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The neurobiology of language mediates alterations in conscious experience induced by psychedelic drugs

Regan Harle, Marcus Glennon, George Blackburne, Gregory Cooper, and Jeremy I Skipper



Psychedelic drugs profoundly affect conscious experience. This often involves ‘ego-dissolution’ or the loss of self and a sense of ‘oneness with the universe’, purportedly correlated with changes in the ‘default mode network’ (DMN). However, the ‘self’ is largely a narrative construct mediated by language. Language is also a general tool for categorizing the world, e.g., organizing visual spectral information into color labels. Anecdotally, some patients who recover from aphasia describe their aphasic state as having lacked a self and the world as being more interconnected or one, descriptions that grossly resemble psychedelic phenomenology. For these reasons, we hypothesized that a more parsimonious explanation of the psychological effects of psychedelics has to do with their relative impact on the neurobiology of language. We tested this hypothesis using neuroimaging meta-analysis. 


Specifically, we conducted a search for neuroimaging studies of psychedelic drugs using PRISMA standards (assessed May, 2022). This resulted in 3212 articles of which 94 met inclusion criteria of having neuroimaging Talairach or MNI stereotaxic coordinate tables, including seven ayahuasca, one DMT, 64 ketamine, 10 LSD, and 12 psilocybin studies. Seed-based d Mapping (v6.22) was used to model drug vs placebo. We limited this analysis to studies collected from ‘classic’ psychedelics (i.e., excluding ketamine), during the resting (as opposed to active) state, and in healthy volunteers (N=432), using dose (low, medium, or high) as a covariate. We queried the database to determine which of more than a thousand terms were most associated with resulting clusters (p < .05 corrected) and which whole-brain meta-analyses most resembled the unthresholded drug vs placebo map (r > 0.1).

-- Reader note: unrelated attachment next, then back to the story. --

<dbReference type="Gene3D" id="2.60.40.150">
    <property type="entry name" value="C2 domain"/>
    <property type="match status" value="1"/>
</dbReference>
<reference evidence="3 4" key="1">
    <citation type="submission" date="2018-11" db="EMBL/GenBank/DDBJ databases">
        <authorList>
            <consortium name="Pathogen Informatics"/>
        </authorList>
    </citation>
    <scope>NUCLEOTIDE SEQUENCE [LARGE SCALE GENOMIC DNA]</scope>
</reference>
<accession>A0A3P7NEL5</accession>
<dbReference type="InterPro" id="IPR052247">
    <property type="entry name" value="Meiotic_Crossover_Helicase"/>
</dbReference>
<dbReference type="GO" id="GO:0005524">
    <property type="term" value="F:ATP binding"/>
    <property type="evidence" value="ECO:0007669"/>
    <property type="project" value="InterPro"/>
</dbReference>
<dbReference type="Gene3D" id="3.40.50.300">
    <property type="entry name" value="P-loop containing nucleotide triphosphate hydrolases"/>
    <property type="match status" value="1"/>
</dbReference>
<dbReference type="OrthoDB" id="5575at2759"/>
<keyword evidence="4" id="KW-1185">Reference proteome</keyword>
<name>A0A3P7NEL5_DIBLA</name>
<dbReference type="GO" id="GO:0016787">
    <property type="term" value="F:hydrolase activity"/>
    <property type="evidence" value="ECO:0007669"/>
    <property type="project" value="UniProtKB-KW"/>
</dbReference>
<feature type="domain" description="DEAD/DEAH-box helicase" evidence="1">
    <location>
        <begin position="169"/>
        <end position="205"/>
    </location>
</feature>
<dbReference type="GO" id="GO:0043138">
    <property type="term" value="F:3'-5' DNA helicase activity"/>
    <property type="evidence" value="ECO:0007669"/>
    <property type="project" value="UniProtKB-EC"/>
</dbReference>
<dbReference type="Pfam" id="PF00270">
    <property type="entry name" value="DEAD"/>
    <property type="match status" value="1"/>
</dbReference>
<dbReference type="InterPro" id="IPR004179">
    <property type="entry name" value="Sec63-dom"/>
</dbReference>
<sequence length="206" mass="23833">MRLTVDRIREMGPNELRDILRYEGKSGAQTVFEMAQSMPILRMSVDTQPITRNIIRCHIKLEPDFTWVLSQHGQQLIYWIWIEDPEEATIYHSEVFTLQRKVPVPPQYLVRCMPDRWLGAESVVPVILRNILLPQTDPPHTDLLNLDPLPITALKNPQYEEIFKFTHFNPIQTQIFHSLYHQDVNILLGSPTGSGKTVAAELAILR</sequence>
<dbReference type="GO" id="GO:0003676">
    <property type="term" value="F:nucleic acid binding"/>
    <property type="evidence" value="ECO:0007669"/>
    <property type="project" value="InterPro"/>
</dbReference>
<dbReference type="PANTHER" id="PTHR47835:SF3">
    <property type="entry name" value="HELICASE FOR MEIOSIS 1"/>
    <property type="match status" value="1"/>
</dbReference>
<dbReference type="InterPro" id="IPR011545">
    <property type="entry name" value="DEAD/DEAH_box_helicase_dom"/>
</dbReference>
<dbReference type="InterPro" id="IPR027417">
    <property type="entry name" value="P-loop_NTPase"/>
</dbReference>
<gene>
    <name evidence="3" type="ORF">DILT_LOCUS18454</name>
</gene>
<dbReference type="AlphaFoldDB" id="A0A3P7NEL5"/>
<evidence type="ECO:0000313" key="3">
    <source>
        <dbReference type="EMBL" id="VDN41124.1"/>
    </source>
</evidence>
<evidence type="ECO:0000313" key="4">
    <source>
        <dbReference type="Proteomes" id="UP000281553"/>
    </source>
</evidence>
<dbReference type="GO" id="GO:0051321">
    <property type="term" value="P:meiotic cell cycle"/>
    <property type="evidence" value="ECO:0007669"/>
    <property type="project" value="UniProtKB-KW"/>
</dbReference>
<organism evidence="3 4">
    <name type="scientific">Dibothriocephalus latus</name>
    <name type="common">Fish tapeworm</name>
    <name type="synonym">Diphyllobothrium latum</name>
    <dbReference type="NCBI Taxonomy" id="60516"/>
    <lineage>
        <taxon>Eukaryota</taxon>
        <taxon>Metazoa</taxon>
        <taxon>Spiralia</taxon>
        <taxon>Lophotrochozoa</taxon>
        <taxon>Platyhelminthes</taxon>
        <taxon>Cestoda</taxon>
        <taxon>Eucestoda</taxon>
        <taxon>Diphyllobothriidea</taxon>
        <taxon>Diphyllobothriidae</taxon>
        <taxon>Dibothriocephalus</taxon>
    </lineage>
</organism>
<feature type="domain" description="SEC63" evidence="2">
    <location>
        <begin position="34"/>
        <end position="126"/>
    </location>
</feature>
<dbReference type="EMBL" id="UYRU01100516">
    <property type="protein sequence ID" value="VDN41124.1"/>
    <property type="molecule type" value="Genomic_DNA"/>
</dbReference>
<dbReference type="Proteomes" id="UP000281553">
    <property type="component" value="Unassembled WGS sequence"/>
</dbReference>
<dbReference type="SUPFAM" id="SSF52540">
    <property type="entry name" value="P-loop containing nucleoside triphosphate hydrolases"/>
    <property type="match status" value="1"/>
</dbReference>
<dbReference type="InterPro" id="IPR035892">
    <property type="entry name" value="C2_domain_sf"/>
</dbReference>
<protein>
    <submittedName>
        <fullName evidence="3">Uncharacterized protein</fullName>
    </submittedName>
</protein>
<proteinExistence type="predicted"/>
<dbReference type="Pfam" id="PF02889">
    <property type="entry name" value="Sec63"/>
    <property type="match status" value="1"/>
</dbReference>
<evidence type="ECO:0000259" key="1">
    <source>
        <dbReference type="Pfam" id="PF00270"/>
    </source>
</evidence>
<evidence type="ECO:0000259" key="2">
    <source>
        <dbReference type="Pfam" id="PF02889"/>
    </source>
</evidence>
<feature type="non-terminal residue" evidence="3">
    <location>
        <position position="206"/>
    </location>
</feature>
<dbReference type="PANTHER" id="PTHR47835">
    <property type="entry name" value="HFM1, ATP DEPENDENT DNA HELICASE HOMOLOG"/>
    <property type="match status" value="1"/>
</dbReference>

Classic psychedelic drugs significantly increased activity in a large distributed set of brain regions with the largest cluster peaking in the dorsal medial prefrontal cortex (not typically associated with the DMN). Other peaks included the left posterior inferior frontal gyrus and superior temporal regions associated with language related meta-analytic terms. Significant negative interactions included ‘lower-level’ superior temporal regions and associated terms (e.g., ‘speech’). Unthresholded whole-brain maps were most positively correlated with the ‘task’ meta-analysis (followed by ‘working memory’, ‘load’, ‘demands’, and ‘memory’, among others). Negative whole-brain correlations were with the terms ‘auditory’, ‘listening’, and ‘sounds’ (among others). 

Figure 1


Contrary to existing suggestions in the neuroimaging literature, our results show that the primary effects of classic psychedelic drugs are not related to the DMN. Rather, these drugs drive increases in activation in memory and language systems, and decrease activity in regions most central to sound and low-level speech perception. Thus, loss of ‘self’ and feelings of ‘oneness’ are parsimoniously explained by changes to the neurobiology of language during psychedelic use. Psychedelic induced neuroplasticity in these networks, in concert with changes in self narrative centered around alterations in conscious experience, likely underlie the positive changes in mental health and wellbeing associated with psychedelic drugs.